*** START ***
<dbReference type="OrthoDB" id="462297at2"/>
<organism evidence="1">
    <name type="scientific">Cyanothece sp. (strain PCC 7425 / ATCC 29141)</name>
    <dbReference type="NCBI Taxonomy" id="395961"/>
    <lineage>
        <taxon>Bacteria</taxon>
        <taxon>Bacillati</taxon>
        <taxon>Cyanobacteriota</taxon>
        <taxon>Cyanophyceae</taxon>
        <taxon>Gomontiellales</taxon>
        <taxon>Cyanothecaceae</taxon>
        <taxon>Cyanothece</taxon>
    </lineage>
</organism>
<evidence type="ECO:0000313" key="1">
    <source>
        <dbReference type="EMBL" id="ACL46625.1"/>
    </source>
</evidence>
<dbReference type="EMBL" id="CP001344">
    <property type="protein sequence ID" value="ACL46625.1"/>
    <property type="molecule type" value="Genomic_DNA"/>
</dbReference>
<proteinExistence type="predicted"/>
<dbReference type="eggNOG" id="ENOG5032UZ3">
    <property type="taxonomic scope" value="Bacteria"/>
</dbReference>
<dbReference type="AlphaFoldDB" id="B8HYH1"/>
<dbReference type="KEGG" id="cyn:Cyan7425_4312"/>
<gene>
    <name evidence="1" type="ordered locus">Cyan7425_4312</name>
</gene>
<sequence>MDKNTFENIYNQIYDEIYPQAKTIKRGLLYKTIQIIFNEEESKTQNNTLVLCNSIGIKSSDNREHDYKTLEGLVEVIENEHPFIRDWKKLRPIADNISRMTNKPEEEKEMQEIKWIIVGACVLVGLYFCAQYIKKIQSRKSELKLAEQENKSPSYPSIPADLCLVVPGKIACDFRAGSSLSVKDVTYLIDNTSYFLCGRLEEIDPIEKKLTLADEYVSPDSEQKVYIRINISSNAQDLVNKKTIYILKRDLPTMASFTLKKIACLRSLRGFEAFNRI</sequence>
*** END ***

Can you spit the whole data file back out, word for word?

<dbReference type="OrthoDB" id="462297at2"/>
<organism evidence="1">
    <name type="scientific">Cyanothece sp. (strain PCC 7425 / ATCC 29141)</name>
    <dbReference type="NCBI Taxonomy" id="395961"/>
    <lineage>
        <taxon>Bacteria</taxon>
        <taxon>Bacillati</taxon>
        <taxon>Cyanobacteriota</taxon>
        <taxon>Cyanophyceae</taxon>
        <taxon>Gomontiellales</taxon>
        <taxon>Cyanothecaceae</taxon>
        <taxon>Cyanothece</taxon>
    </lineage>
</organism>
<evidence type="ECO:0000313" key="1">
    <source>
        <dbReference type="EMBL" id="ACL46625.1"/>
    </source>
</evidence>
<dbReference type="EMBL" id="CP001344">
    <property type="protein sequence ID" value="ACL46625.1"/>
    <property type="molecule type" value="Genomic_DNA"/>
</dbReference>
<proteinExistence type="predicted"/>
<dbReference type="eggNOG" id="ENOG5032UZ3">
    <property type="taxonomic scope" value="Bacteria"/>
</dbReference>
<dbReference type="AlphaFoldDB" id="B8HYH1"/>
<dbReference type="KEGG" id="cyn:Cyan7425_4312"/>
<gene>
    <name evidence="1" type="ordered locus">Cyan7425_4312</name>
</gene>
<sequence>MDKNTFENIYNQIYDEIYPQAKTIKRGLLYKTIQIIFNEEESKTQNNTLVLCNSIGIKSSDNREHDYKTLEGLVEVIENEHPFIRDWKKLRPIADNISRMTNKPEEEKEMQEIKWIIVGACVLVGLYFCAQYIKKIQSRKSELKLAEQENKSPSYPSIPADLCLVVPGKIACDFRAGSSLSVKDVTYLIDNTSYFLCGRLEEIDPIEKKLTLADEYVSPDSEQKVYIRINISSNAQDLVNKKTIYILKRDLPTMASFTLKKIACLRSLRGFEAFNRI</sequence>